I have a pet peeve (well maybe more than one) that jumps to the forefront when I go to a nice restaurant and the silverware is so chinsey it hurts my fingers to use. It is hard to enjoy a nice steak dinner when the fork is so thin it is uncomfortable to hold.
Good silverware is not that much more expensive yet it is much more enjoyable to use. It is also used three times a day: so like a bed, get a good one. Why settle for the cheap stuff. When we were sorting out which pieces to put in the Dandy Camp Kitchen comfort and functionality were at the top our list. We looked at several different brands and sizes. I was amazed at the different types available. I was more amazed at the ridiculously thin utensils available. They are no good for using when you are miles from home and need everything to be dependable. When I can easily bend a fork with my arthritic hands it is a pretty sorry product. It did not take us long to recognize and appreciate high quality knives, forks and spoons. We picked nice and solid utensils for our box. Each time we use them I am glad that we did.
I feel the same way about the Dandy Saw. There are so many saws that are absolutely uncomfortable to use. I am especially adverse to the saws that expect you to cut down a tree of any size with a bar between my fingers. YIKES, I have had a few blisters from those designs where you should not have blisters. It is difficult to add extra pressure with the other hand when using these poor designs. It is also difficult to use at different angles. I am also opposed to using saws that have a top bar. That absolutely limits what you are able to work on. Their use is very restricted.
I prefer to have silverware and saws that will be comfortable in my hand and
do the job they were meant to do without bending or breaking.
I have been cooking in the mountains since I was a child. I have had a lot of great food and I have had some epic fails. There is a lot of thought and experience that comes into play when you have that amazing trip with great food. If you do not have great food it is hard to have an amazing trip.
Epic fails are always very disheartening. My most memorable happened when I was in college taking a survival class. We were on a weekend class and our assignment was to prepare food that would be ready when we returned from our hike. I was totally on it. I had prepared many meals in a dutch oven over the years camping in the Beartooths with my family so I was not prepared for my epic fail. I had decided to prepare apple crisp. A very simple, straight forward dish to prepare and bake. I prepared my pit with nice coals placed my dutch oven down into it and covered it slightly. I was ready to go have a great time on the mountain. We were in central Utah where there is a lot of unusual hiking trails. We were to be gone about an hour. I was excited to return and share my apple goodness with my team. I was so shocked when I returned to find my Dutch oven had totally melted down. Truly, it was a mass of metal. So , note to self, do not use ALUMINUM Dutch ovens for serious cooking in the mountains. I had rented it from the college and boy, were they surprised when I returned it. THE RIGHT EQUIPMENT IS EVERYTHING WHEN PLANNING FOR SUCCESS.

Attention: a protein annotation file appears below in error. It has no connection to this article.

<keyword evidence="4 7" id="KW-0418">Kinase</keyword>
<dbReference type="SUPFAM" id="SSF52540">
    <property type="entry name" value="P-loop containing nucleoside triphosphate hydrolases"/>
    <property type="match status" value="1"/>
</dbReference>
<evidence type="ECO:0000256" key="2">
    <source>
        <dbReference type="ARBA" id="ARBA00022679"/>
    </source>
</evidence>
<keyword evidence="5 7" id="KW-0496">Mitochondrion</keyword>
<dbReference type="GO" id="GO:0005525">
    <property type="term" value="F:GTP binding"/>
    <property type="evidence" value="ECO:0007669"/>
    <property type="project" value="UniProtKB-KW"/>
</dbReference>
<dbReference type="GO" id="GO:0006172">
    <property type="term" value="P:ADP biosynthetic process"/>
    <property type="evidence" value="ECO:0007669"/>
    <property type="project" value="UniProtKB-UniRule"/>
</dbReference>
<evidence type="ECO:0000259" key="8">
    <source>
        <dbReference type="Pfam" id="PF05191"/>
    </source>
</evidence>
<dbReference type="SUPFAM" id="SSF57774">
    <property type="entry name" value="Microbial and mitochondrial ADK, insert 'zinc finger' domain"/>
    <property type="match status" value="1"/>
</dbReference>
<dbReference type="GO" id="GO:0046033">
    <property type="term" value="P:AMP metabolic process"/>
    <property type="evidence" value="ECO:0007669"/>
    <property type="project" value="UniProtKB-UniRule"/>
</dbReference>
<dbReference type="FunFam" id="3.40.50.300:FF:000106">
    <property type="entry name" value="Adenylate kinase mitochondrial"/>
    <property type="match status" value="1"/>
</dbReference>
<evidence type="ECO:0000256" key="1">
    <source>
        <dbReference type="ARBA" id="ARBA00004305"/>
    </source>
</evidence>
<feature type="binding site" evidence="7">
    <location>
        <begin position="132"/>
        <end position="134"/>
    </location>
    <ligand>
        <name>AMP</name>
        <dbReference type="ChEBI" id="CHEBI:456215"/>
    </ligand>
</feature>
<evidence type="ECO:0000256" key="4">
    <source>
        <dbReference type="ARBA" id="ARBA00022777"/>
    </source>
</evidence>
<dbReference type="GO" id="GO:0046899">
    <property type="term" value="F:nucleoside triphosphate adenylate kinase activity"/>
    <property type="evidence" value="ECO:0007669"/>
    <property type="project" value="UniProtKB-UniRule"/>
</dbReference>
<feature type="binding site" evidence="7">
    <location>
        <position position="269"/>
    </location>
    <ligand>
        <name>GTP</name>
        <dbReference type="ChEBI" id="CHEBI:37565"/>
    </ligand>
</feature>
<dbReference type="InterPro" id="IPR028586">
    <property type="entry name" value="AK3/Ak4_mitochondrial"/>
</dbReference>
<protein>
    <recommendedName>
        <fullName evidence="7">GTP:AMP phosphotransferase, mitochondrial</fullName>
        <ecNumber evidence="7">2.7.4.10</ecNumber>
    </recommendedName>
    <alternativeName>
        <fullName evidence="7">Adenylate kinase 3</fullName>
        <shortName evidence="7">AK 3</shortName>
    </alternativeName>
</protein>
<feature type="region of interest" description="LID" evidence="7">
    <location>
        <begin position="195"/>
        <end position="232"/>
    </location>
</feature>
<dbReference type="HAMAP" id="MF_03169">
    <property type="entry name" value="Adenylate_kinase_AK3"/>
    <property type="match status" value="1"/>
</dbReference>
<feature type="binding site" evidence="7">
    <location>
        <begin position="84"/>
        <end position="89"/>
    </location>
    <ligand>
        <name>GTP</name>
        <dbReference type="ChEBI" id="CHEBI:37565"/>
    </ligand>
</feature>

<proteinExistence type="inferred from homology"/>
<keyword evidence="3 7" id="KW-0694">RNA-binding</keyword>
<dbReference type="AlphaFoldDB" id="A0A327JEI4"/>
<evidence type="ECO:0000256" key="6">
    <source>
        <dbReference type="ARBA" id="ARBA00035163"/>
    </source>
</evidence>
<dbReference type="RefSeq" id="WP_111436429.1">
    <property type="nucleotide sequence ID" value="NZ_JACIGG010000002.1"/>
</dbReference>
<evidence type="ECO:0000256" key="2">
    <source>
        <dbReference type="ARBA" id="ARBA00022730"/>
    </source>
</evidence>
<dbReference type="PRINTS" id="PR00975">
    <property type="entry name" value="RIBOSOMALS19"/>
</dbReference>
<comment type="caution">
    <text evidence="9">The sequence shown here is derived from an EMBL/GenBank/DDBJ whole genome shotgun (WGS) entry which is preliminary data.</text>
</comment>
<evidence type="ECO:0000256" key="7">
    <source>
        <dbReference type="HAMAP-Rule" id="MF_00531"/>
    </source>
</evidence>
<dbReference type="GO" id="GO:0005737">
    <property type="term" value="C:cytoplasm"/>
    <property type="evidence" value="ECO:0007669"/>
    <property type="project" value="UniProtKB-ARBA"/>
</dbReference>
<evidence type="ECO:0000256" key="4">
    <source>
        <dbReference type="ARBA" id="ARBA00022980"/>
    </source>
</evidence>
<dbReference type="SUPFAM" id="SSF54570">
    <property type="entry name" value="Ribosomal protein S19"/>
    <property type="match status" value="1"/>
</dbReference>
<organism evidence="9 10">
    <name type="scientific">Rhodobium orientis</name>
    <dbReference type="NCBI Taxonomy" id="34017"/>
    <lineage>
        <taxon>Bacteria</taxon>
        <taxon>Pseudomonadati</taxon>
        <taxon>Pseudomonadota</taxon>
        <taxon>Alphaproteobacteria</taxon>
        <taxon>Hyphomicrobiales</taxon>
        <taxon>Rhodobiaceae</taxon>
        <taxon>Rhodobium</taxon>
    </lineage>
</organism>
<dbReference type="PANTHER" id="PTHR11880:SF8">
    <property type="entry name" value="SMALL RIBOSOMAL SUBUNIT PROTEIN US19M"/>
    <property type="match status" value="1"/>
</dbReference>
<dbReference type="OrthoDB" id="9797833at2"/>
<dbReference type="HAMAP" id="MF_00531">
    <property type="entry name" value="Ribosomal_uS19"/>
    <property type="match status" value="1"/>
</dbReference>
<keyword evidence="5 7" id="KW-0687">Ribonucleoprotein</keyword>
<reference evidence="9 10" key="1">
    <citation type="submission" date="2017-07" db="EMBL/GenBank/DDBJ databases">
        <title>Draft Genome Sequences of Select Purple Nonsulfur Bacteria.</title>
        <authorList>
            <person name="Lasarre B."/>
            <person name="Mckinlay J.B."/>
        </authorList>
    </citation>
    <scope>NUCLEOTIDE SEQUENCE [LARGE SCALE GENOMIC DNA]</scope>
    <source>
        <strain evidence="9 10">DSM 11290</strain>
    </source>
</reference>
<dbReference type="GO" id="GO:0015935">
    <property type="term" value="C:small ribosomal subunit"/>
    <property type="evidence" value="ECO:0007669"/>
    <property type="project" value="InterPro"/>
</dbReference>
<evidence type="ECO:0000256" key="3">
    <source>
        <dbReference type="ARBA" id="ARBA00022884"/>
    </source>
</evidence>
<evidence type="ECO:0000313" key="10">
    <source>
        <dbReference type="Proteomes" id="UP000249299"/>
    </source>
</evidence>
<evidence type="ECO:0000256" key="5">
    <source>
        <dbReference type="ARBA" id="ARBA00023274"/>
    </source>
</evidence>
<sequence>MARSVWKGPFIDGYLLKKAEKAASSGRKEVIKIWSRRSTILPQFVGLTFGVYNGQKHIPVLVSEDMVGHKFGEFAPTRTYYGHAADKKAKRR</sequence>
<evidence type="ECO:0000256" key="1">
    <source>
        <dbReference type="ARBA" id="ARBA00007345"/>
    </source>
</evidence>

Brian would often cook for Elk Hunts with an outfitter friend of ours. Deer creek pass in the Absaroka Mountains is a very long way from anything but extremely rugged country in the high country next to Yellowstone. On his first trip as cook John explained to him the first rule of thumb was to have hot coffee ready when the hunters crawled out of bed. After that they are a little forgiving with how things go. He learned to plan meals that are fast and filling in the morning so the folks can be out on the hunt. In order to accommodate them he would need good thick iron griddles and pans. The nice super light pans of today do not hold up and burn just about everything. Our outfitter was always trying to improve his camp and lighten the loads of the horses. A lot of the new fangled materials and ideas may be good for a week or two but for weeks in high country the old stand bys are the best; Cast iron Dutch ovens for baking pork chops, chicken, breads, cobblers etc. A good heavy griddle and fry pan helps with all the rest.
As we put together our Dandy Camp Kitchen we took all this into account and included high quality and reliable cooking equipment that will keep you cooking no matter where you are. It is so frustrating to have equipment break. In the middle of a storm when you are trying to get wood gathered is no time to break a saw blade. If you are looking at buying a saw that gives you “an extra blade”. That is a bad sign. That means the manufacturer knows you are going to break the blade and be in trouble so at the get go they give you an extra one. We always take a Dandy Saw. It has a life time guarantee and we have never had one break. We use the Rocky Mountain griddle because it is solid and able to stand up to rough wear and tear. It is thick enough to provide even and constant cooking. All our other choices and made to last, not melt or tear or fall apart. Always choose good equipment if you want great food regardless of where you are cooking.